ESSENTIAL L ATIN:
Example: Though we never actually
elected him, Thomas is the de facto leader
of our club. WHAT YOU
NEED TO KNOW
Ergo—Original meaning: therefore or as
By Amelia Harper
Example: He failed the drug test; ergo,
he does not qualify to run in the race.
English is not a Romantic language—that is, English is not a
language that descends from Latin. However, Latin has greatly
influenced our English vocabulary because of its role as the
language of science, law, and scholarly pursuits. Learning Latin
roots is a great way to improve your English vocabulary. However,
pure Latin words and phrases abound in our modern world. Below
are some of the most commonly used Latin expressions, phrases, and abbreviations.
Learning them can enhance your knowledge, help you navigate research materials, and
allow you to amaze your friends and relatives with your Latin language skills!
Errata—Original meaning: errors. Now
used to indicate a list of errors in a publication
Example: Along with the correct answers,
the textbook publishers included a page
of errata on their website.
FAMILIAR LATIN TERMS
Ad hoc—Original meaning: to this
[purpose]. This term is often used in
reference to something (especially a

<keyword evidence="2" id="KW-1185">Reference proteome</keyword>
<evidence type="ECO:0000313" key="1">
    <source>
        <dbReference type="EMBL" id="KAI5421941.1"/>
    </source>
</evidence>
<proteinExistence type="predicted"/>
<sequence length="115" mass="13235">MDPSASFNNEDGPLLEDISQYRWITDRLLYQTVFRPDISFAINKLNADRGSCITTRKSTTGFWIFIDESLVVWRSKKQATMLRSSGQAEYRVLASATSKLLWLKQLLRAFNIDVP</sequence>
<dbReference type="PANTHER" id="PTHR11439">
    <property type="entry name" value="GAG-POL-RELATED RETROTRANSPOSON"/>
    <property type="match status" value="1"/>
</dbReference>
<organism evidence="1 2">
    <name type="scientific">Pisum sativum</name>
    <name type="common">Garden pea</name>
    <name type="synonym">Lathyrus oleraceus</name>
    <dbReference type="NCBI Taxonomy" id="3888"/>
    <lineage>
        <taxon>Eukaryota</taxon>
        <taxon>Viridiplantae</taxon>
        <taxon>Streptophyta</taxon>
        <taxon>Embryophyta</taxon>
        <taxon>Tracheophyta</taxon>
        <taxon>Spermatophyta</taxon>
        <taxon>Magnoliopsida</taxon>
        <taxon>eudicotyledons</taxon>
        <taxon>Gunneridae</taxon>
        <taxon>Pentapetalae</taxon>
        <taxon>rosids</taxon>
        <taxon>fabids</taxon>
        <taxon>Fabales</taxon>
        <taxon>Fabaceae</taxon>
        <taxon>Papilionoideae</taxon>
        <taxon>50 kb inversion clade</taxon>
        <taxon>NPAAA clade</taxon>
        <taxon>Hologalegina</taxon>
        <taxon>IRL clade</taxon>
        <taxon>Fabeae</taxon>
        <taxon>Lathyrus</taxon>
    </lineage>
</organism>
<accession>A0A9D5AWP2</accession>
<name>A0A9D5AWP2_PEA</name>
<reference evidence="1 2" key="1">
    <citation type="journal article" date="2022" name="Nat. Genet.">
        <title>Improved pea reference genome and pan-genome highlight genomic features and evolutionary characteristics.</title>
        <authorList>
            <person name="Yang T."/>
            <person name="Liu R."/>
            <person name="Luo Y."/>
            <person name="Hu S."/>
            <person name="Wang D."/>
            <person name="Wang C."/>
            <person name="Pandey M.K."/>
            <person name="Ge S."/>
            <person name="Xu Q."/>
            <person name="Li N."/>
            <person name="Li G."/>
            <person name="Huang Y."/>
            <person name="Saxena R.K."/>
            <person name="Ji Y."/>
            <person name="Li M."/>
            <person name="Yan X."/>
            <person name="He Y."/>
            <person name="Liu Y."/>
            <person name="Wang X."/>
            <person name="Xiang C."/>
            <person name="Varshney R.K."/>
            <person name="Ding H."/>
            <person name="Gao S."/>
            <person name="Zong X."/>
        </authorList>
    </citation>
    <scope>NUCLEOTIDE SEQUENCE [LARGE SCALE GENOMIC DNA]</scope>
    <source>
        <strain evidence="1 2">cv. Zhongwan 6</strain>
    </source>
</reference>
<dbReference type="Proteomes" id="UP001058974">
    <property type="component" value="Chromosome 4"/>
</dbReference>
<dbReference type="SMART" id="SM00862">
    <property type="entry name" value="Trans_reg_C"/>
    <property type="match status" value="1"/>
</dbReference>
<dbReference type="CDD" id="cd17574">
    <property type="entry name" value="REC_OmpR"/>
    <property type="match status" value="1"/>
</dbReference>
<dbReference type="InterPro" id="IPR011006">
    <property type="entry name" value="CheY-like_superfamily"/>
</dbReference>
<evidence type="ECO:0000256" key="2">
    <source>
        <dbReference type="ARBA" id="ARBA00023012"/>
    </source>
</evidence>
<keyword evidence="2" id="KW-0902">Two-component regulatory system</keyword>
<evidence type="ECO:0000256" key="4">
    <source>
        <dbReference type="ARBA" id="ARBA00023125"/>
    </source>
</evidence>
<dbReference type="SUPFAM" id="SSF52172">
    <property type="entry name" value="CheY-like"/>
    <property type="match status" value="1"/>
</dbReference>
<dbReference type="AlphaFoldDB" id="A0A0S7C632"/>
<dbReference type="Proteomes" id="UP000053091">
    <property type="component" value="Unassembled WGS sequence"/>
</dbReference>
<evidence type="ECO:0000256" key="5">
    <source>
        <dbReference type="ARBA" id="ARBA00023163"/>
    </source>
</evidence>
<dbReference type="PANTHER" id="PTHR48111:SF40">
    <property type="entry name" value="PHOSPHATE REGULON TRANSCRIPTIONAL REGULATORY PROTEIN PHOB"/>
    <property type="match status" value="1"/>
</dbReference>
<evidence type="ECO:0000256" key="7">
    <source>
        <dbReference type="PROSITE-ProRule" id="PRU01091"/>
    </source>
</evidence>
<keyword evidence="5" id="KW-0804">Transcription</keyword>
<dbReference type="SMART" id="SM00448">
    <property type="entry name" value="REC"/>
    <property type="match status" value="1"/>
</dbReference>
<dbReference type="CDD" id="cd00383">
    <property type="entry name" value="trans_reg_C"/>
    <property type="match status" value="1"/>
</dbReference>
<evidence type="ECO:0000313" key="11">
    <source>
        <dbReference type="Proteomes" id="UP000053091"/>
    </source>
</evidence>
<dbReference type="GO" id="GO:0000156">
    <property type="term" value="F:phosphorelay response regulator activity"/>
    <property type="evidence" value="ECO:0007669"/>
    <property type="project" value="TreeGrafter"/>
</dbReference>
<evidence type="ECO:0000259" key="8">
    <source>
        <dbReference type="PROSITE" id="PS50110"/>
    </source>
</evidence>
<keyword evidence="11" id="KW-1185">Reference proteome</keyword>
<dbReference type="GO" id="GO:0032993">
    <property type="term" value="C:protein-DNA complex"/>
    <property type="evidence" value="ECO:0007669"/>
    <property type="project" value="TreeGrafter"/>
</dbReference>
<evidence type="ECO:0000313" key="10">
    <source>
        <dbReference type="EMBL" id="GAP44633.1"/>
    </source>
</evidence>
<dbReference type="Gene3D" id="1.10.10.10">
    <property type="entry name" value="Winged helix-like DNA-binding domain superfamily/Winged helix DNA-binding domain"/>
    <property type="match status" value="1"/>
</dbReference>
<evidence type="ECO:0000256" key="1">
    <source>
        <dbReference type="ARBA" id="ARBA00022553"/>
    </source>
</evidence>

committee) created for a specific purpose.
Ad valorem—Original meaning:
according to value. Refers to something (usually
a tax) that is related to the value of an object.
In toto: Original meaning: totally or
Example: They bought the business in
Example: Sales and property taxes are
ad valorem taxes.
Example: Our church formed an ad hoc
committee for the purpose of exploring
options for the new sanctuary.
Alma mater—Original meaning:
bountiful mother. Used since 1710 to refer to
a person’s school or university.
Magna cum laude—Original meaning:
with great praise or honor. Often used
in graduation ceremonies to designate
those with high grade-point averages.
Ad infinitum—Original meaning: to
infinity. Something that continues
Example: Harvard University is my
Example: At our school, those with
grade-point averages of 3. 8 or higher
graduate magna cum laude.
Example: The speech seemed to
continue ad infinitum.
Bona fide—Original meaning: in good
Mirabile dictu!—Original meaning:
incredible to relate.
Ad nauseam—Original meaning: to the
point of nausea.
Example: Members of the Jones family
talked about their trip ad nauseam and
I wanted to go home.
Example: I would like to get paid with
bona fide currency, not Monopoly money.
De facto—Original meaning: according
to the fact. Now means “in reality, though
perhaps not o;cially.”
Example: I asked my children to clean
their rooms and, mirabile dictu, they did it!
Per capita—Original meaning: by the
head. Now usually means “per person.”
This is a term commonly used in statistics.